Bookstores won't deal with distributors who won't take returned books (those that haven't sold in a certain amount of time), which is why they deal pretty much exclusively with Ingrams and that other place (darned swiss-cheese memory! *sigh*) POD and vanity presses won't take returned books.
POD books are fine for those with a small niche market - I did that for my "how to" book on sculpting ("Sculpting 101: A Primer for the Self-taught Artist" which, like "real" published books, has an ISBN number and UPC code). My art business (Whimsy Hill Studio) is listed as a "publisher" in all the places that matter. I didn't bother to try to place the book with a real publisher nor did I worry about distributing it through Ingrams, since it has such a small niche market. I sell it from my website (www.thesculptedhorse.com) and in my booth at shows. I also wholesale it to art teachers and sculpture supply stores, including the largest one in the US (as far as I know), The Compleat Sculptor in NYC. That's good distribution for such a book, and I make a tidy profit from sales. I actually need to revise it and do a second printing - I'm almost out of the first edition. But that kind of thing, church cookbooks and family memoirs are pretty much all PoD and vanity presses are good for if you're serious about being a PUBLISHED author, as I am. (And you can't count such "publication" on a writing resume - the pros in the field know who the PoD publishers are and will give no credance to such "credentials.")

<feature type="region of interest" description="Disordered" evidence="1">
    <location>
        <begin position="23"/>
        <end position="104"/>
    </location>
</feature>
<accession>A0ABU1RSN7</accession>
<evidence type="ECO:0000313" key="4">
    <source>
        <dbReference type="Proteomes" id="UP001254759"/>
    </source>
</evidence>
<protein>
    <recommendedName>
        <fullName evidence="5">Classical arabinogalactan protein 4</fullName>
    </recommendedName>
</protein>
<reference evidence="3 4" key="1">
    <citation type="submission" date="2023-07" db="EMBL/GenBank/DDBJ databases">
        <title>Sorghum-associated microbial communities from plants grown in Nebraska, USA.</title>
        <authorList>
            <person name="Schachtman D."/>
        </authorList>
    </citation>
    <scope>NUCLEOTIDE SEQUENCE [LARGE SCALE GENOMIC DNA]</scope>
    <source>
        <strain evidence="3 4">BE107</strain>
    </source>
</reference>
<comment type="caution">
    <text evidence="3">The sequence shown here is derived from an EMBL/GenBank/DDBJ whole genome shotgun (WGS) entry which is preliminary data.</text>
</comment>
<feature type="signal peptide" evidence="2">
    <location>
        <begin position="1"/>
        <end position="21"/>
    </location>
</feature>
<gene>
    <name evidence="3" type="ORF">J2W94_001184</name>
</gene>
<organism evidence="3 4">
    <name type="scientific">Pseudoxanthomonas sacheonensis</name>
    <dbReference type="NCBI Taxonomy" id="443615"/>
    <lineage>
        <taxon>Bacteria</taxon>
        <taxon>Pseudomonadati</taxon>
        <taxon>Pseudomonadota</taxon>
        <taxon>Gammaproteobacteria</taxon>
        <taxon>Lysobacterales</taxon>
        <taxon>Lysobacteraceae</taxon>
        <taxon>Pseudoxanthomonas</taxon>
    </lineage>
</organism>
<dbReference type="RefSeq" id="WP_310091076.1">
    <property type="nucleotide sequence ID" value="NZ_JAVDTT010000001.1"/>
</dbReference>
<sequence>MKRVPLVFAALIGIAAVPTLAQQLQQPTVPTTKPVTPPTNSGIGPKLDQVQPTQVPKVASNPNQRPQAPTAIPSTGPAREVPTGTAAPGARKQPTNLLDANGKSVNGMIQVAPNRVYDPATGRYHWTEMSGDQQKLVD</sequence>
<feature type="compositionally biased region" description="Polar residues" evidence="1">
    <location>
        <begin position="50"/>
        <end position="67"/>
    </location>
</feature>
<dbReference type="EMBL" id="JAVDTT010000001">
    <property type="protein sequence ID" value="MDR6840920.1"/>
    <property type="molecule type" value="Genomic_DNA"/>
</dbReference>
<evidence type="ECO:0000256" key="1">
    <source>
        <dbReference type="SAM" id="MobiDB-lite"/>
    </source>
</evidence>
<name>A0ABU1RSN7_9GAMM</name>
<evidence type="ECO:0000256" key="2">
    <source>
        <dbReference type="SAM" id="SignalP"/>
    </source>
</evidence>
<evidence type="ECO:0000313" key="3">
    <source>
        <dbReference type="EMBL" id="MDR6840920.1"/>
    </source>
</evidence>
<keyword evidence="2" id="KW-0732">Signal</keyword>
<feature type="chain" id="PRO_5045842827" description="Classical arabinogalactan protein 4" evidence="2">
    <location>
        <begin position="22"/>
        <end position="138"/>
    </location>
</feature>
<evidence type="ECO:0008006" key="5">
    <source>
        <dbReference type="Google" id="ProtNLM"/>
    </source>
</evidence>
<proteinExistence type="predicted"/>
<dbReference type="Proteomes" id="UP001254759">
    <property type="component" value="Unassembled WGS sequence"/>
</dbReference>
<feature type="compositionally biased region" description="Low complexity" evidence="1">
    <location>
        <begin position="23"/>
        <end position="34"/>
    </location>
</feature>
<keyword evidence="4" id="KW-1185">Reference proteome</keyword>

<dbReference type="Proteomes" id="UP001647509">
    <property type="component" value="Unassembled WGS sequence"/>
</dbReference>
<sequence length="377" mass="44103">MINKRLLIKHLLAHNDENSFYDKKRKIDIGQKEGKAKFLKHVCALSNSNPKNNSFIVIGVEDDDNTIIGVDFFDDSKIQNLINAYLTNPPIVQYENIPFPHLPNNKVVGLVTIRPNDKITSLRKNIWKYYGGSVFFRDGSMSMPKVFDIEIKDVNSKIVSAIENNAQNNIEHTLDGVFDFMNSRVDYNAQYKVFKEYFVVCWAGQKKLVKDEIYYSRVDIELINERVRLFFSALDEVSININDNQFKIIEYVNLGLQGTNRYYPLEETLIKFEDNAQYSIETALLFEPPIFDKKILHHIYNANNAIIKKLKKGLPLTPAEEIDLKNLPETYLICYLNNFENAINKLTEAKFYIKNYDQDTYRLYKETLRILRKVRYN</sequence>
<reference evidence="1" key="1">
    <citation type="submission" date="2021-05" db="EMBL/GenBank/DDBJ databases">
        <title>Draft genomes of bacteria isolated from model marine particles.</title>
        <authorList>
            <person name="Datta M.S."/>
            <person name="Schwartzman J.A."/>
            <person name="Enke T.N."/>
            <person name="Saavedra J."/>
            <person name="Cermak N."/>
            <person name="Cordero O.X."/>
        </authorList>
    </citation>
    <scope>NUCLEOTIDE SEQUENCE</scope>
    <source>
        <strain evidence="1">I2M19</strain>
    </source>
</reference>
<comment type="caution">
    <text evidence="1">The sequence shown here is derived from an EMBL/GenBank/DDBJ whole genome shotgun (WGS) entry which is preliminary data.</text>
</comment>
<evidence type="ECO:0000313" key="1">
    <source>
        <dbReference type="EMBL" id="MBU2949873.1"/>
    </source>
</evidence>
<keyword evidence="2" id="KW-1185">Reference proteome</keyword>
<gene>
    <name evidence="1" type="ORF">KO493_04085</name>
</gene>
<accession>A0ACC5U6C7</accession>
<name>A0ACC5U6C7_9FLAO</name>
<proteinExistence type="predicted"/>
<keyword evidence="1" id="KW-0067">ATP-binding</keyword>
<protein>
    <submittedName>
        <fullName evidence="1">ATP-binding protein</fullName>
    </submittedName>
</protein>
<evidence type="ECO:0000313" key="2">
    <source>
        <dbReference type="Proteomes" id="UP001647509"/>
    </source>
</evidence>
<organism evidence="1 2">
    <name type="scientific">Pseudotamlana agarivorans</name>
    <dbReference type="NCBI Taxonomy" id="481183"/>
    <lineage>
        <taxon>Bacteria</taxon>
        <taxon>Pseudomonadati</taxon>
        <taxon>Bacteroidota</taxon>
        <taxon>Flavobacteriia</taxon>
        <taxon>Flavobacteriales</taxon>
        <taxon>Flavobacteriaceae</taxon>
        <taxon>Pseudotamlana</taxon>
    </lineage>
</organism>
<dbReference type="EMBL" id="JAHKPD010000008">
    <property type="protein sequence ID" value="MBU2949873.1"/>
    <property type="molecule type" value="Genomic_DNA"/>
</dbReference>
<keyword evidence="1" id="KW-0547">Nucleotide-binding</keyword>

Once your novel is as good as it can be, print it out and edit it again. You'll be surprised what jumps out at you when the novel is on paper rather than on a computer screen.
Once you narrow down which agents you want to query, find out how the agent wants to be queried (that's what AgentQuery.com and those books are for, to give up up-to-date names and addresses of agents who are LOOKING for new writers!) Print your novel out in the proper format (do some research - I don't have to tell you *everything* LOL! That can be another post sometime anyway) and send a fresh, clean, crisp copy (not your ONLY copy!) of however many pages they want (if any), along with your query letter, etc. and a self-addressed-stamped-envelope for the agency's response. Then cross your fingers that you get a good response!